Laconia Citizen~Monday, October 16, 2006~Gale
Historic Belmont school gets cleanup
Mike Colclough/Citizen Photo
Looking more like the Bates Motel (of Hollywood fame) than the schoolhouse it
once was, the abandoned Gale School in Belmont enjoyed a cleanup on
BELMONT — The Gale School Building got its triennial cleaning on Saturday,
thanks to a mixed group of volunteers, most of whom are also firmly committed to
finding a long-term solution to preserving the 112-year-old
Built in 1894, the building is named after Napoleon Bonaparte
Gale who, upon his death in 1898, bequeathed $10,000 to the town of Belmont,
with a portion of that money ultimately used to retire the municipal debt on the
structure which now bears his name.
In use as a school until 1985, the
Gale building has served as a cold-storage repository since then for the Shaker
Regional School District which comprises the towns of Belmont and
The Shaker Regional School Board, which organized Saturday's
cleanup, is concerned about the danger of fire because of the Gale building's
proximity to Belmont Middle School, which sits below it on a slope that descends
to School Street. The board also is looking at the possibility of building a bus
loop around the middle school, the Gale building and the School District office,
which is in a separate building north of the middle school.
The board is
working with the Save Our Gale School Committee on how ownership of the building
might be transferred from the school district to the Belmont Historical Society,
a nonprofit entity of which the committee is a subsidiary.
Board's land and buildings committee is scheduled to meet with an architect on
Monday, Oct. 23, to discuss what can be done with the Gale School, while, on
Oct. 24, Diane Marden, a member of the Save Our Gale School Committee, will meet
with the full historical society to see whether it would be willing to acquire
the Gale for a nominal sum — probably $1 — should the school district make the
Marden said there has been talk of relocating the Gale to another
property not far from its current home, but she added that, at this point, it
was just that: talk.
Saturday's cleanup, she said, was to make the Gale
"look better" and, despite the unknowns surrounding the building, "it's a
"It's in the school district's hands now," said Marden
as volunteers swept and vacuumed the Gale building, salvaging what they been
could have been its years upon years of academic memories and pitching the
Sharon Ciampi who, like Marden and fellow committee member Helen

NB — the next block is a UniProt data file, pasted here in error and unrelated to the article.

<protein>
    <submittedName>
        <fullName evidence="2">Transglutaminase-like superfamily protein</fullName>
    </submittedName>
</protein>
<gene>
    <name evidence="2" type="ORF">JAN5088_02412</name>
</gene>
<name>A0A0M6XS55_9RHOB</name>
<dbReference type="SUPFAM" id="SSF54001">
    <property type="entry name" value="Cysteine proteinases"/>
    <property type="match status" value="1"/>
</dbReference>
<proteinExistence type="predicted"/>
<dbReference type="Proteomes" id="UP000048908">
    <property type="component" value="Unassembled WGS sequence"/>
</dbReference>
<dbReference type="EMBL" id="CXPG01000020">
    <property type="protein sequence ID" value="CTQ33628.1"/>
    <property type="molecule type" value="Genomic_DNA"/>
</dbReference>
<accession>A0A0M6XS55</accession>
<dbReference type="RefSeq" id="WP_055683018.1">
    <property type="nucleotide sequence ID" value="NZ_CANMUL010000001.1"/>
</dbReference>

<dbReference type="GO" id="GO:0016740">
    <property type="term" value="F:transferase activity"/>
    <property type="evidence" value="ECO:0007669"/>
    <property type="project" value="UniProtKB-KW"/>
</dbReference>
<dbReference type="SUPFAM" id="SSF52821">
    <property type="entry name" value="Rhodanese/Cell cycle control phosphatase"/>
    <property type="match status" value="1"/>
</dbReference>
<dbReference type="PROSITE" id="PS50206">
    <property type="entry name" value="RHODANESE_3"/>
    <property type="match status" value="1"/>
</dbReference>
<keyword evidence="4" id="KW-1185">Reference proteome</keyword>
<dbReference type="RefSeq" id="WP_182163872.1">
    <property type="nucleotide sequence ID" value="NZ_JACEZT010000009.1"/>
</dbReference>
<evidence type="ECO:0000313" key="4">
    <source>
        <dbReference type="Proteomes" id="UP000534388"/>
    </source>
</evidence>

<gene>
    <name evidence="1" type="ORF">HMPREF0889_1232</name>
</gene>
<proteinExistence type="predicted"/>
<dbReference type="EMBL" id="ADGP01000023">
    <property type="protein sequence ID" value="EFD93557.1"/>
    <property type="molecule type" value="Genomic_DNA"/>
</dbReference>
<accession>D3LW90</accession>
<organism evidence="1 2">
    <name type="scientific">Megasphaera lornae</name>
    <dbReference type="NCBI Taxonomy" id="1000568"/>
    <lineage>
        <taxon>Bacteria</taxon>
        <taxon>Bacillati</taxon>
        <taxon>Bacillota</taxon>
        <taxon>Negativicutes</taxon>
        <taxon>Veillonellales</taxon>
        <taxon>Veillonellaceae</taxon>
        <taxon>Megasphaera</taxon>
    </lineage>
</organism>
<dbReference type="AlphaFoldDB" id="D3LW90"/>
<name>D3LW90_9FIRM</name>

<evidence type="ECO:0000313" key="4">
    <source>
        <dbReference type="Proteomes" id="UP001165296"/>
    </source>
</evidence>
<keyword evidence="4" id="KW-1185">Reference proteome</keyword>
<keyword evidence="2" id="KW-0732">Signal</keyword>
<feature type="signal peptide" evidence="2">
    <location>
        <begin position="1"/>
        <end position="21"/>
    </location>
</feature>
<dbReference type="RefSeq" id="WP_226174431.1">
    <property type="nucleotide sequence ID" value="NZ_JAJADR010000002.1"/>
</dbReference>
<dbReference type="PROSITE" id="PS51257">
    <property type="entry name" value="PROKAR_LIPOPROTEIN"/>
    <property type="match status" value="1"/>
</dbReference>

Corriveau also attended school in the Gale building, said the presence of the
volunteers on Saturday should show the school district that "there are people
who care about this building and are not just going to let it go."
admitted, however, that the effort to save the Gale building is going to be "a
long haul" and money is definitely an issue.
A 2001 facilities report
estimated that it would cost $850,000 to convert the building into the school
district offices — a significant amount in a community where voters at the 2007
Town Meeting will likely be asked to support a $2 million request to build a new
Belmont police station.
School Superintendent Mike Cozort who, with
Building and Grounds Director Doug Ellis, was removing old desks from a
second-floor classroom, said the School Board has been adamant that, whatever
happens to the Gale building, it not remain on its current site.
the concerns, he said, is "how do we put a million dollars into this" while also
looking to make improvements at Belmont High School?
"They'd like to see
it [the Gale building] saved, just not at school district expense," said
Corriveau would like the Gale to stay "where it is" but if the
only way to save it is to move it, then that is all right with her.
building, despite some cosmetic challenges, is very sound, said Marden, adding
that she got that assessment from a contractor who has experience in moving
Nonetheless, Corriveau would prefer that it stays put
because "this is where it originated" and its location makes the Gale building
eligible for both the national and New Hampshire historical
The "worst-case scenario" which was floated in the 1990s —
that the Gale building would fall victim to the wrecking ball — has been "taken
off the table as far as the School Board's concerned," said Corriveau, adding
that she and other committee members would like the Gale to remain under the
auspices, if not the ownership, of the Shaker Regional School District and that
it be used partially for the district offices and partially as a
"It's our heritage; let's hang on to it," Corriveau said. She
took comfort from the fact that there seems to be a bright future for the Gale
building, even if that future is not exactly clear right now.
Rhodes, Belmont's unofficial historian, said there is a groundswell of interest
in preserving the Gale because "so many people went to school here. They just
don't want to see it gone."
Ron Mitchell, chair of the Belmont Budget
Committee, does not want to see the Gale gone, either, but, at this point in
time, "it's hard to ask taxpayers to pay" for work to the building when it is
not owned by the town or situated on municipal property.
"It's up to the
School Board, the school district" to decide the fate of the Gale building, said
Mitchell, including whether ownership should be transferred to the historical
"The building is certainly worth saving," Mitchell said,
especially in a community like Belmont that has few visible reminders of its
One of those reminders, the Belmont Mill, has been saved and the
historical society is working to save another, the Province Road Meeting
The Gale building, said Mitchell, "is the next piece of the pie
that needs to be saved for the town's history."
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